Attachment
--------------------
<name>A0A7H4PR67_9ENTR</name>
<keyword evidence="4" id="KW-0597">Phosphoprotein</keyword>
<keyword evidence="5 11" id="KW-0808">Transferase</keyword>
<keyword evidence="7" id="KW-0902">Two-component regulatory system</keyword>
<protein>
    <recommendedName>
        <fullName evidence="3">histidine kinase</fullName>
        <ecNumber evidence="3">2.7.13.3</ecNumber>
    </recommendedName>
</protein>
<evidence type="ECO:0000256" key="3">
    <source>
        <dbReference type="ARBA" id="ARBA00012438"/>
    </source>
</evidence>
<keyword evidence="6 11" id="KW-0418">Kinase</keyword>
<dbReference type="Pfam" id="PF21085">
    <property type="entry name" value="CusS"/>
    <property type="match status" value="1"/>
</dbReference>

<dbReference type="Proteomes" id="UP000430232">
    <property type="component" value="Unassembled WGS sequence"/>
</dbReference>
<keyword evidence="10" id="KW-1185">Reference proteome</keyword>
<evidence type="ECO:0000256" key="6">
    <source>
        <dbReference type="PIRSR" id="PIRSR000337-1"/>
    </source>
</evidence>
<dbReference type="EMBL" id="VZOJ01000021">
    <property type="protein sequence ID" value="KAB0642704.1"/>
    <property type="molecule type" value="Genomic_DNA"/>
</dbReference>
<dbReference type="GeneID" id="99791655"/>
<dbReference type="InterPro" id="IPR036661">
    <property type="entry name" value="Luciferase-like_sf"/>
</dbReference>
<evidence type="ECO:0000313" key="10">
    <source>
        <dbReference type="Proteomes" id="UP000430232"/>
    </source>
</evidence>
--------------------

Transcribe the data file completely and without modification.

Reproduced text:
<name>A0A7H4PR67_9ENTR</name>
<keyword evidence="4" id="KW-0597">Phosphoprotein</keyword>
<keyword evidence="5 11" id="KW-0808">Transferase</keyword>
<keyword evidence="7" id="KW-0902">Two-component regulatory system</keyword>
<protein>
    <recommendedName>
        <fullName evidence="3">histidine kinase</fullName>
        <ecNumber evidence="3">2.7.13.3</ecNumber>
    </recommendedName>
</protein>
<evidence type="ECO:0000256" key="3">
    <source>
        <dbReference type="ARBA" id="ARBA00012438"/>
    </source>
</evidence>
<keyword evidence="6 11" id="KW-0418">Kinase</keyword>
<dbReference type="Pfam" id="PF21085">
    <property type="entry name" value="CusS"/>
    <property type="match status" value="1"/>
</dbReference>

<dbReference type="Proteomes" id="UP000430232">
    <property type="component" value="Unassembled WGS sequence"/>
</dbReference>
<keyword evidence="10" id="KW-1185">Reference proteome</keyword>
<evidence type="ECO:0000256" key="6">
    <source>
        <dbReference type="PIRSR" id="PIRSR000337-1"/>
    </source>
</evidence>
<dbReference type="EMBL" id="VZOJ01000021">
    <property type="protein sequence ID" value="KAB0642704.1"/>
    <property type="molecule type" value="Genomic_DNA"/>
</dbReference>
<dbReference type="GeneID" id="99791655"/>
<dbReference type="InterPro" id="IPR036661">
    <property type="entry name" value="Luciferase-like_sf"/>
</dbReference>
<evidence type="ECO:0000313" key="10">
    <source>
        <dbReference type="Proteomes" id="UP000430232"/>
    </source>
</evidence>